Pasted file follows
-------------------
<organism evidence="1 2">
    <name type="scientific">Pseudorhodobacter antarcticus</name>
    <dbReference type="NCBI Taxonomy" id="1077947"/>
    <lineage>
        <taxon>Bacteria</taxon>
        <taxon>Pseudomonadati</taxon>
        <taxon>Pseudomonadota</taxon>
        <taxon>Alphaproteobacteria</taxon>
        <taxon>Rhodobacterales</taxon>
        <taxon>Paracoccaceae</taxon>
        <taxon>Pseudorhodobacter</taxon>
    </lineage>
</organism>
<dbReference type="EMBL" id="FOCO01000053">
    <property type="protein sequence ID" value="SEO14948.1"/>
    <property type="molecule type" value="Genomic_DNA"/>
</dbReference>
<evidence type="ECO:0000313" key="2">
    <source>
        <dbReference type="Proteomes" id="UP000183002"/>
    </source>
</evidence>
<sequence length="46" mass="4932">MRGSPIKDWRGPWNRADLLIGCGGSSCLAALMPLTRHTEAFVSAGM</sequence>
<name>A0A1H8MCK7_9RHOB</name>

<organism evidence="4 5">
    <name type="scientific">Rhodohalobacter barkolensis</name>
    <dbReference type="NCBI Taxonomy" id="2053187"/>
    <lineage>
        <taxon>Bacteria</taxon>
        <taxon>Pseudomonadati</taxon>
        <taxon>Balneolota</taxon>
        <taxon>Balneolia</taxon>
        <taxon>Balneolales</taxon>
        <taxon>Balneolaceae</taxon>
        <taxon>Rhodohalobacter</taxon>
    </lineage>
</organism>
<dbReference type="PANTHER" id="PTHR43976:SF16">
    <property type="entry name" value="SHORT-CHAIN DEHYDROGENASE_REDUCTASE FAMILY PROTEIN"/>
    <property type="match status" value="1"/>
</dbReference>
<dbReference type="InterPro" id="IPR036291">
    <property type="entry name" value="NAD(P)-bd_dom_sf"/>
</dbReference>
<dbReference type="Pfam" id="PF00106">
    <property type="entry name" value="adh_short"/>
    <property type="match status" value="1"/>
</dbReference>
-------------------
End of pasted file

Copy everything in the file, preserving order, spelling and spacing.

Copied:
<organism evidence="1 2">
    <name type="scientific">Pseudorhodobacter antarcticus</name>
    <dbReference type="NCBI Taxonomy" id="1077947"/>
    <lineage>
        <taxon>Bacteria</taxon>
        <taxon>Pseudomonadati</taxon>
        <taxon>Pseudomonadota</taxon>
        <taxon>Alphaproteobacteria</taxon>
        <taxon>Rhodobacterales</taxon>
        <taxon>Paracoccaceae</taxon>
        <taxon>Pseudorhodobacter</taxon>
    </lineage>
</organism>
<dbReference type="EMBL" id="FOCO01000053">
    <property type="protein sequence ID" value="SEO14948.1"/>
    <property type="molecule type" value="Genomic_DNA"/>
</dbReference>
<evidence type="ECO:0000313" key="2">
    <source>
        <dbReference type="Proteomes" id="UP000183002"/>
    </source>
</evidence>
<sequence length="46" mass="4932">MRGSPIKDWRGPWNRADLLIGCGGSSCLAALMPLTRHTEAFVSAGM</sequence>
<name>A0A1H8MCK7_9RHOB</name>

<organism evidence="4 5">
    <name type="scientific">Rhodohalobacter barkolensis</name>
    <dbReference type="NCBI Taxonomy" id="2053187"/>
    <lineage>
        <taxon>Bacteria</taxon>
        <taxon>Pseudomonadati</taxon>
        <taxon>Balneolota</taxon>
        <taxon>Balneolia</taxon>
        <taxon>Balneolales</taxon>
        <taxon>Balneolaceae</taxon>
        <taxon>Rhodohalobacter</taxon>
    </lineage>
</organism>
<dbReference type="PANTHER" id="PTHR43976:SF16">
    <property type="entry name" value="SHORT-CHAIN DEHYDROGENASE_REDUCTASE FAMILY PROTEIN"/>
    <property type="match status" value="1"/>
</dbReference>
<dbReference type="InterPro" id="IPR036291">
    <property type="entry name" value="NAD(P)-bd_dom_sf"/>
</dbReference>
<dbReference type="Pfam" id="PF00106">
    <property type="entry name" value="adh_short"/>
    <property type="match status" value="1"/>
</dbReference>